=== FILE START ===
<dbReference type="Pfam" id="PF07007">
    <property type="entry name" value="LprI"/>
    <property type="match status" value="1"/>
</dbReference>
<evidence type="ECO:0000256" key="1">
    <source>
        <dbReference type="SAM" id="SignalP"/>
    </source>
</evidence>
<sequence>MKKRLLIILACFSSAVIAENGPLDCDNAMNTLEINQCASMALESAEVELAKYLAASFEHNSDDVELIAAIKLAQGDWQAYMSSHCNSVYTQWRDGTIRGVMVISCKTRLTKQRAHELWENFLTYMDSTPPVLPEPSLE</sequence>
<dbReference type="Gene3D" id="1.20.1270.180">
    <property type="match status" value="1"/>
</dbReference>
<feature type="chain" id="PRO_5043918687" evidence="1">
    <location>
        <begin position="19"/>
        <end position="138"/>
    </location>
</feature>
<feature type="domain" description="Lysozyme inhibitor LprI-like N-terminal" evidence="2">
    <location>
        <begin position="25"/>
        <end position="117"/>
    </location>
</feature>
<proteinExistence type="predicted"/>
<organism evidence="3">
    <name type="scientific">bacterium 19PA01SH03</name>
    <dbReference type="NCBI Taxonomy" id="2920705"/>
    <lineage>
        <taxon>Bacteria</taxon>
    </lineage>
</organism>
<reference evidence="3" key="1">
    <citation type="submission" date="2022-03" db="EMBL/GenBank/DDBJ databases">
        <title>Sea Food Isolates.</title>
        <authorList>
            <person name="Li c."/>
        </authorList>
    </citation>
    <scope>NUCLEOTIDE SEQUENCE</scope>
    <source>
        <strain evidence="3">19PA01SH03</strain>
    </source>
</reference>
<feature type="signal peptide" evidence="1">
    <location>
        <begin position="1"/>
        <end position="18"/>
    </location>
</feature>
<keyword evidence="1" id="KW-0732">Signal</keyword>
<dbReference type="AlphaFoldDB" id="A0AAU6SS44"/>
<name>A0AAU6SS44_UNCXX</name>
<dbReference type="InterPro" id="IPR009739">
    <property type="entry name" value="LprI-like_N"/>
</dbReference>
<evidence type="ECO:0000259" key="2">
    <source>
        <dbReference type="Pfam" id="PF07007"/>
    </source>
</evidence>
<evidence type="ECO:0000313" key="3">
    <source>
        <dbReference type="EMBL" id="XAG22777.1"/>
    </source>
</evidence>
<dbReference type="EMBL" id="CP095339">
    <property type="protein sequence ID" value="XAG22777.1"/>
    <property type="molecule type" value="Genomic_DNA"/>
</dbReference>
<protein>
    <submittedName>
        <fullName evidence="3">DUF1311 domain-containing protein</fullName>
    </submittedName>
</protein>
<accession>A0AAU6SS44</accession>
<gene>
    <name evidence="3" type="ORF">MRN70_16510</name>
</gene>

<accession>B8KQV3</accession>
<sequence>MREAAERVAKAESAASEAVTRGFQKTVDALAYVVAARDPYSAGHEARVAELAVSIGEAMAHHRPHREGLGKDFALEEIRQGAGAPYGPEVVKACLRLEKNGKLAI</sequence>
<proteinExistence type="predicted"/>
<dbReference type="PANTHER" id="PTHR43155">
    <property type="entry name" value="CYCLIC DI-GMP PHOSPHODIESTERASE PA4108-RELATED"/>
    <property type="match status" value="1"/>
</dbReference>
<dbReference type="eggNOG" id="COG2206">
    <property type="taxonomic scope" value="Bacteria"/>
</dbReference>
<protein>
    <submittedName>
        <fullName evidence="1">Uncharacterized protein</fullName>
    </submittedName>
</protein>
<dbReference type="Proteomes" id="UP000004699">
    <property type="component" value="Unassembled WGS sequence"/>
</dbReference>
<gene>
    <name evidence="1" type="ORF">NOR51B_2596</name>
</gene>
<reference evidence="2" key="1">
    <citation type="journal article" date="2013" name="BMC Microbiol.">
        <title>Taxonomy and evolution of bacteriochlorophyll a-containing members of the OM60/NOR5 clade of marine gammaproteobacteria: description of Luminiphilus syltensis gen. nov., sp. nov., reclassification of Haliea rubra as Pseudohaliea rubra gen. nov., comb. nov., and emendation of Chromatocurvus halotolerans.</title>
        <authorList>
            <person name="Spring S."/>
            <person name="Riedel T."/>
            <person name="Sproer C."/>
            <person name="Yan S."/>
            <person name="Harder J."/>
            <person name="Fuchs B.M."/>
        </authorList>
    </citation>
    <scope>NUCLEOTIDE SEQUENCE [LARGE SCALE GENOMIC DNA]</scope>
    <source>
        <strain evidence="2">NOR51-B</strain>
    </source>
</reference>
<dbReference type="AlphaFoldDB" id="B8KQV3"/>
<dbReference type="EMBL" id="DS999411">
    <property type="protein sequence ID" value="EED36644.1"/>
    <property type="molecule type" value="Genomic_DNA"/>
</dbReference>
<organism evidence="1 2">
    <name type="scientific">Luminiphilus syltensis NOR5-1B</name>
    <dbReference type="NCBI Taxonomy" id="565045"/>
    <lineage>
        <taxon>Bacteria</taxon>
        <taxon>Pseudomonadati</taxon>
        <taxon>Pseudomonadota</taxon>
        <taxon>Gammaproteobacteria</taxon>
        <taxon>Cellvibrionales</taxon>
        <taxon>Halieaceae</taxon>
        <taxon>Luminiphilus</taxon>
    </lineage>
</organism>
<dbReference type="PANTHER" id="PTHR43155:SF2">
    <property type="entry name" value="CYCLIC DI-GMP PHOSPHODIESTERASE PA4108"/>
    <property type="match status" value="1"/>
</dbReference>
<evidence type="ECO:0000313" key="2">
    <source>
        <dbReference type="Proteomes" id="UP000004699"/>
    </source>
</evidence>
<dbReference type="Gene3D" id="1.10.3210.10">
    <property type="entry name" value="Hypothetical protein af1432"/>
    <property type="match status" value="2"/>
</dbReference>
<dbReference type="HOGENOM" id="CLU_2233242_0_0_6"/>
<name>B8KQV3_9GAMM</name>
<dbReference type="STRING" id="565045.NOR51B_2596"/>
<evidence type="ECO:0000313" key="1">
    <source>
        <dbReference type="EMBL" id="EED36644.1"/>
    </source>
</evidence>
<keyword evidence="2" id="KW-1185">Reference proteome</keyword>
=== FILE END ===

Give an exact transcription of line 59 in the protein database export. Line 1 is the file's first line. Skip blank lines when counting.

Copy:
    <source>